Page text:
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Welcome to the Hong Kong Observatory's Radar Image Gallery.

The Observatory has been using weather radar for weather monitoring and forecasting since 1959.  Over the years, several generations of weather radar have been deployed, capturing at various times weather phenomena of interest to both the public and the weather forecasters. Readers interested in a history of weather radar used in Hong Kong and how a radar works may like to visit:

 

Weather Radar Observations In Hong Kong 

50th Anniversary of Weather Radar Observations in Hong Kong Commemorative Booklet 

The radar image gallery contains radar pictures of severe weather including tropical cyclones, rainstorms, hailstorms and thunderstorms. There are also pictures containing artifacts caused by special conditions in the atmosphere and by the way the radar is operated. These pictures are included in the gallery to remind the reader the importance of interpreting radar pictures with caution.

Apart from providing knowledge of weather radars, we wish to heighten the public awareness towards disaster preparedness through this gallery.

satellite gallery
Storms and Precipitation Event Date Description
Evening Thunderstorms 31 August 2003 A tropical cyclone far away can sometimes bring thunderstorms to Hong Kong.
Gust Front 4 August 2003 Heavy downpours can bring severe gust, whose foremost edge is known as the gust front.
Isolated Shower 1 July 2003 Isolated showers appear as small individual patches on a radar image.
Winter Rain 6 January 2003 In winter, rain is usually brought about when warm and cold air masses meet.
Winter Thunderstorms 19 December 2002 A cold front can also bring thunderstorms during the cool season.
Tornado 20 May 2002 The terminal Doppler weather radar at Tai Lam Chung captured a tornado in May 2002 for the first time since its operation in 1998.
Squall Line 9 May 2001 Squally thunderstorms within a squall line.
Hailstorm 9 April 2001 Hail occurs on average about once every one to two years and mostly in spring.
Rainstorm 24 August 2000 A tropical cyclone can sometimes bring heavy rainfall even though it did not make a direct hit.


Tropical Cyclones Event Date Description
Typhoon Dujuan 2 September 2003 A typhoon with double eye walls.
Severe Tropical Storm Hagupit 11 September 2002 Hagupit has asymmetric distribution of rain bands.
Typhoon Yutu 25 July 2001 The spiral rain band of Yutu is a typical characteristic of a tropical cyclone.


Artifacts Event Date Description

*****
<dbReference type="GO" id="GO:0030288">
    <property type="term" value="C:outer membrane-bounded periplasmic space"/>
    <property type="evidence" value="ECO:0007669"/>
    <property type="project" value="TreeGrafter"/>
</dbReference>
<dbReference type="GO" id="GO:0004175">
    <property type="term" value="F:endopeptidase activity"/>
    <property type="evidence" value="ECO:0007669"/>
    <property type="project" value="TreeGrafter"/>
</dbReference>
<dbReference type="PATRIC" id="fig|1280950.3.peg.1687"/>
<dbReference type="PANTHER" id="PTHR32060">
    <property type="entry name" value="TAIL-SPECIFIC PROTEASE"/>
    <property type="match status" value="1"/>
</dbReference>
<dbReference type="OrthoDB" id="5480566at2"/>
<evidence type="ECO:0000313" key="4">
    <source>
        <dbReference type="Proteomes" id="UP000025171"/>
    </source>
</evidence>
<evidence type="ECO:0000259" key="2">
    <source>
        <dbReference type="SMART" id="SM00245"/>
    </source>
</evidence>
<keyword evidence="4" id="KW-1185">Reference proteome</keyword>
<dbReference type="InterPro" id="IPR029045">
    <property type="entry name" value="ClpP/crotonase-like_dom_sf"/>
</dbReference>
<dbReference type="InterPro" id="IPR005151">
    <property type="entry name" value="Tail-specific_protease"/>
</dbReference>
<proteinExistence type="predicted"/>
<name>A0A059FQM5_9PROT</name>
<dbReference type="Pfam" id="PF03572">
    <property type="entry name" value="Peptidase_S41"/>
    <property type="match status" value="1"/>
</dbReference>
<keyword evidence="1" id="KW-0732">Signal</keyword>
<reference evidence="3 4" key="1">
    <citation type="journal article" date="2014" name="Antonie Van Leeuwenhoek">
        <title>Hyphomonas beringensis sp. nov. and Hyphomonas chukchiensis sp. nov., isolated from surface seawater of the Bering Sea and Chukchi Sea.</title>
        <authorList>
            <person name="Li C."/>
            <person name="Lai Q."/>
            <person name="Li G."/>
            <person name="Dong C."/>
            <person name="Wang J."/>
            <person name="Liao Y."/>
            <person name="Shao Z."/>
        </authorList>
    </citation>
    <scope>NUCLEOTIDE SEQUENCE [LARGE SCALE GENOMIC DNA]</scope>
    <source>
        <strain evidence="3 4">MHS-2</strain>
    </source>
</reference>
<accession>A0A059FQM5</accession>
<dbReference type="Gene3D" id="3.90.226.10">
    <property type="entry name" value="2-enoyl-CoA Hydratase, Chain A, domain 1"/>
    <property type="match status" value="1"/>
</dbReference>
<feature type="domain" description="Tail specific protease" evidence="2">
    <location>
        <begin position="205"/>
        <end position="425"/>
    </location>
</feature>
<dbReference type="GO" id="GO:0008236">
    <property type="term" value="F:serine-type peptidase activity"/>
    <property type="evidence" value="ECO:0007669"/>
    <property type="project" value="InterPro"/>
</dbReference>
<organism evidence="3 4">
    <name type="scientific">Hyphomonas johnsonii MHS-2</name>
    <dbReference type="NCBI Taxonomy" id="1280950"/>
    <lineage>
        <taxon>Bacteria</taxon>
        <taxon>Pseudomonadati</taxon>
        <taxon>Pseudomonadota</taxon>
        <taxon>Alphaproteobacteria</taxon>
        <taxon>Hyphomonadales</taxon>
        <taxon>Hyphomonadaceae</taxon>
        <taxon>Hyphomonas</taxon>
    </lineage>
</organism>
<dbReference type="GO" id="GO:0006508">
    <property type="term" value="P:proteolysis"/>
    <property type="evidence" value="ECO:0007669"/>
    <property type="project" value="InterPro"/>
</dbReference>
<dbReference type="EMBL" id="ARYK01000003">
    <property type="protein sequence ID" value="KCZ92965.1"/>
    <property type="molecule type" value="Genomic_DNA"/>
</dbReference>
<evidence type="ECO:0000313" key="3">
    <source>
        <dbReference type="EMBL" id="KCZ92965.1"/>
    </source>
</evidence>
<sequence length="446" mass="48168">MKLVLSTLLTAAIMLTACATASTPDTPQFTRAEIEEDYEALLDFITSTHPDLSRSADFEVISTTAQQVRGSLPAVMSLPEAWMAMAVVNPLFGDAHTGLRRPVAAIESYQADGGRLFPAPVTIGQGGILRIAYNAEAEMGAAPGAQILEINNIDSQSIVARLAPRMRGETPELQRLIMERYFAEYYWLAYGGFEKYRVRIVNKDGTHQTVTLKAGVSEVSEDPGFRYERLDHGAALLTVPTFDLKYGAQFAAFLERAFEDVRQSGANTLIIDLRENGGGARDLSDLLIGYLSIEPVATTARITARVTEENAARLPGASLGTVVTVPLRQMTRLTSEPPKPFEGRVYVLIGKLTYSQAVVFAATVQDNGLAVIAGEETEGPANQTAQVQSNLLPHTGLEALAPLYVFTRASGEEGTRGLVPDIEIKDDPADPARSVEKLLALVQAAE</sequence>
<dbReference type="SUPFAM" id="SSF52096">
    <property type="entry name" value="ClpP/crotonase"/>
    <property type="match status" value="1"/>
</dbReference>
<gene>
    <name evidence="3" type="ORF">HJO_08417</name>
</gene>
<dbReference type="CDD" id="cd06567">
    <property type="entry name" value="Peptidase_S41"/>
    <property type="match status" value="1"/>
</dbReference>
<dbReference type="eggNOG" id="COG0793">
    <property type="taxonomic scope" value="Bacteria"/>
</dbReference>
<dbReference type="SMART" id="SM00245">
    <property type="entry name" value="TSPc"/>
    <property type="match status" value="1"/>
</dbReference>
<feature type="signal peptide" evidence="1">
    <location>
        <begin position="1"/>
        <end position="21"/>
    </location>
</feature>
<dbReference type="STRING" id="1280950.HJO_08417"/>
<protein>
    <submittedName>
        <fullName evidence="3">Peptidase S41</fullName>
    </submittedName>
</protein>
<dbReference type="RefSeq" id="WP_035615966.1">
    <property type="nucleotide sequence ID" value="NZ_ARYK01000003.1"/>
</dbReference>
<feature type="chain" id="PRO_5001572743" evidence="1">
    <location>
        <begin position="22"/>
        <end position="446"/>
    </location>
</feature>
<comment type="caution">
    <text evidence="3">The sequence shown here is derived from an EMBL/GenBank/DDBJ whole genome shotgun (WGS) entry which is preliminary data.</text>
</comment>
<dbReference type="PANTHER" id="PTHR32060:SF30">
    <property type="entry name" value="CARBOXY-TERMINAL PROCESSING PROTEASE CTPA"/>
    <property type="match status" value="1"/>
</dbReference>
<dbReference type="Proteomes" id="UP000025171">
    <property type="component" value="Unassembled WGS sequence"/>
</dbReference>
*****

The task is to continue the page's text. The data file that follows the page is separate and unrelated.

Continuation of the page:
Sea Clutter 24 July 2003 Sea Clutter is a kind of spurious echoes that is caused by reflection from rough seas.
Second Trip Echo 19 June 2003 A distant rain area can sometimes show up on the radar image as "Second trip echo".
Anomalous Propagation 31 May 2003 Under certain weather conditions, radar can give a false impression of rain. Users must exercise utmost care when interpreting radar images.
Sunlight 21 May 2003 Radar captures and displays signals from the sun, particularly during sunrise and sunset.


Historical Pictures Event Date Description
Typhoon York 16 September 1999 York's three-dimensional radar image provides a perception of the structure of rain and storm.
Tai Mo Shan weather radar 1999 The Observatory implemented a more advanced Doppler radar at Tai Mo Shan, the highest peak in Hong Kong.
Terminal Doppler weather radar The terminal Doppler weather radar is used for the detection of windshear and microburst that might affect the safety of aircraft using the Hong Kong International Airport.
Tate's Cairn weather radar 1994 The Observatory's first Doppler radar.
Typhoon Ellen 1983 The computer-based radar in 1983 was installed just in time to capture Typhoon Ellen.
Digital radar 1983 The Observatory's first computer-based radar.
Typhoons with Double Eye Walls in the 1970s - Typhoon Elsie and Typhoon Hope 1975 and 1979 Typhoons with double eye walls captured by the observatory's radar in the 1970s.
Typhoon Rose 1971 Typhoon Rose was another very intense typhoon affecting Hong Kong in the 1970s.
Plessey 43S radar 1966 The Observatory's second weather radar.
Plessey 43S radar An Observatory personnel at work in front of a display of Plessey 43S radar.
Typhoon Wanda 1962 The Observatory's second weather radar.
Decca 41 radar 1959 The Observatory's first weather radar.


Last revision date: <18 Dec 2012>